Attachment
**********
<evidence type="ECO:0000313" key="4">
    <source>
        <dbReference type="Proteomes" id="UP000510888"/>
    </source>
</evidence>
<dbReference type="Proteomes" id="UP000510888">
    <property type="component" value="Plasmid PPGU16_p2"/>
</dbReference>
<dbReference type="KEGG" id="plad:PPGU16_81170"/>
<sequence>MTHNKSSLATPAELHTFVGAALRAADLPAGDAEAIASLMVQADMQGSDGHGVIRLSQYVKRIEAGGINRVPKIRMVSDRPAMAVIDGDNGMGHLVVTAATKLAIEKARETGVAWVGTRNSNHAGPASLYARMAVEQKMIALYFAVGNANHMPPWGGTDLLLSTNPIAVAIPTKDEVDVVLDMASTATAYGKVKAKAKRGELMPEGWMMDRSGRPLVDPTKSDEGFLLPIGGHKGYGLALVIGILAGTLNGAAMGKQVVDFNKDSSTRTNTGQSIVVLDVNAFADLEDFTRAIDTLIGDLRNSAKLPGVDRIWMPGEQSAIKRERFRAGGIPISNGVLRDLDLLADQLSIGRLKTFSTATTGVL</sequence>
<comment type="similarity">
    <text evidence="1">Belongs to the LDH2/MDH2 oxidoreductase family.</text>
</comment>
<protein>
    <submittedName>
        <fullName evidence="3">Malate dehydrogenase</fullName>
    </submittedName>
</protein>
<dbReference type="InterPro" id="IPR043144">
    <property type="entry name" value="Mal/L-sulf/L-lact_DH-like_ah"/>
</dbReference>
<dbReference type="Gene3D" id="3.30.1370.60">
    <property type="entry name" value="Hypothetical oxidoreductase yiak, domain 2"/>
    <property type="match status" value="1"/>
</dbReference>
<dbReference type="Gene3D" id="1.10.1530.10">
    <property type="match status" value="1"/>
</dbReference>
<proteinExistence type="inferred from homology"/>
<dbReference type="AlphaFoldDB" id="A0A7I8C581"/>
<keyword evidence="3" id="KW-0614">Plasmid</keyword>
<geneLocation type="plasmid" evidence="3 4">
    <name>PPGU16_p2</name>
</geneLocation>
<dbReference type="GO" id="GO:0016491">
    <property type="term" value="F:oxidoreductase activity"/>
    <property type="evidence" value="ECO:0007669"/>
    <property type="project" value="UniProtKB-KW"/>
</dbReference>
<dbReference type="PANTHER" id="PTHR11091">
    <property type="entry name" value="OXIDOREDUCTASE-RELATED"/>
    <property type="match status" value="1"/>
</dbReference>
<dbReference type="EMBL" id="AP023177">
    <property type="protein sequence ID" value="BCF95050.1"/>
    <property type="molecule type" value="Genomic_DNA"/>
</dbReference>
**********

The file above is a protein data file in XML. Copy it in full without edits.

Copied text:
<evidence type="ECO:0000313" key="4">
    <source>
        <dbReference type="Proteomes" id="UP000510888"/>
    </source>
</evidence>
<dbReference type="Proteomes" id="UP000510888">
    <property type="component" value="Plasmid PPGU16_p2"/>
</dbReference>
<dbReference type="KEGG" id="plad:PPGU16_81170"/>
<sequence>MTHNKSSLATPAELHTFVGAALRAADLPAGDAEAIASLMVQADMQGSDGHGVIRLSQYVKRIEAGGINRVPKIRMVSDRPAMAVIDGDNGMGHLVVTAATKLAIEKARETGVAWVGTRNSNHAGPASLYARMAVEQKMIALYFAVGNANHMPPWGGTDLLLSTNPIAVAIPTKDEVDVVLDMASTATAYGKVKAKAKRGELMPEGWMMDRSGRPLVDPTKSDEGFLLPIGGHKGYGLALVIGILAGTLNGAAMGKQVVDFNKDSSTRTNTGQSIVVLDVNAFADLEDFTRAIDTLIGDLRNSAKLPGVDRIWMPGEQSAIKRERFRAGGIPISNGVLRDLDLLADQLSIGRLKTFSTATTGVL</sequence>
<comment type="similarity">
    <text evidence="1">Belongs to the LDH2/MDH2 oxidoreductase family.</text>
</comment>
<protein>
    <submittedName>
        <fullName evidence="3">Malate dehydrogenase</fullName>
    </submittedName>
</protein>
<dbReference type="InterPro" id="IPR043144">
    <property type="entry name" value="Mal/L-sulf/L-lact_DH-like_ah"/>
</dbReference>
<dbReference type="Gene3D" id="3.30.1370.60">
    <property type="entry name" value="Hypothetical oxidoreductase yiak, domain 2"/>
    <property type="match status" value="1"/>
</dbReference>
<dbReference type="Gene3D" id="1.10.1530.10">
    <property type="match status" value="1"/>
</dbReference>
<proteinExistence type="inferred from homology"/>
<dbReference type="AlphaFoldDB" id="A0A7I8C581"/>
<keyword evidence="3" id="KW-0614">Plasmid</keyword>
<geneLocation type="plasmid" evidence="3 4">
    <name>PPGU16_p2</name>
</geneLocation>
<dbReference type="GO" id="GO:0016491">
    <property type="term" value="F:oxidoreductase activity"/>
    <property type="evidence" value="ECO:0007669"/>
    <property type="project" value="UniProtKB-KW"/>
</dbReference>
<dbReference type="PANTHER" id="PTHR11091">
    <property type="entry name" value="OXIDOREDUCTASE-RELATED"/>
    <property type="match status" value="1"/>
</dbReference>
<dbReference type="EMBL" id="AP023177">
    <property type="protein sequence ID" value="BCF95050.1"/>
    <property type="molecule type" value="Genomic_DNA"/>
</dbReference>